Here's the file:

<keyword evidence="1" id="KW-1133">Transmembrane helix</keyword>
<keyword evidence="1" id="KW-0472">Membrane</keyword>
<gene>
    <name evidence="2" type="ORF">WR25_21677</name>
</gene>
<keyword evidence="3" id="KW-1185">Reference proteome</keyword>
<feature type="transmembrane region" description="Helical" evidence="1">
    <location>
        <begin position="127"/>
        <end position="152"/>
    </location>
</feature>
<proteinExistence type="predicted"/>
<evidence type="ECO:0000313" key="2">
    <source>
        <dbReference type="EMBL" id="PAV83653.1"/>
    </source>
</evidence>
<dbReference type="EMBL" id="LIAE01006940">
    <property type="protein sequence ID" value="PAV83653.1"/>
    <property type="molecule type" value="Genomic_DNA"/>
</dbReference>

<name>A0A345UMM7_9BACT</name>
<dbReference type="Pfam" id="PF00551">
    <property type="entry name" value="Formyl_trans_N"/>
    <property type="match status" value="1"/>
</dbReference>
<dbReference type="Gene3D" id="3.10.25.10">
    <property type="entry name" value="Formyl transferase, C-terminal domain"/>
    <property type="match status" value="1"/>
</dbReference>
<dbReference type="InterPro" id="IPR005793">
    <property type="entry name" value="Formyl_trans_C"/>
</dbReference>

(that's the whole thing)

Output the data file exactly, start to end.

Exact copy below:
<keyword evidence="1" id="KW-1133">Transmembrane helix</keyword>
<keyword evidence="1" id="KW-0472">Membrane</keyword>
<gene>
    <name evidence="2" type="ORF">WR25_21677</name>
</gene>
<keyword evidence="3" id="KW-1185">Reference proteome</keyword>
<feature type="transmembrane region" description="Helical" evidence="1">
    <location>
        <begin position="127"/>
        <end position="152"/>
    </location>
</feature>
<proteinExistence type="predicted"/>
<evidence type="ECO:0000313" key="2">
    <source>
        <dbReference type="EMBL" id="PAV83653.1"/>
    </source>
</evidence>
<dbReference type="EMBL" id="LIAE01006940">
    <property type="protein sequence ID" value="PAV83653.1"/>
    <property type="molecule type" value="Genomic_DNA"/>
</dbReference>

<name>A0A345UMM7_9BACT</name>
<dbReference type="Pfam" id="PF00551">
    <property type="entry name" value="Formyl_trans_N"/>
    <property type="match status" value="1"/>
</dbReference>
<dbReference type="Gene3D" id="3.10.25.10">
    <property type="entry name" value="Formyl transferase, C-terminal domain"/>
    <property type="match status" value="1"/>
</dbReference>
<dbReference type="InterPro" id="IPR005793">
    <property type="entry name" value="Formyl_trans_C"/>
</dbReference>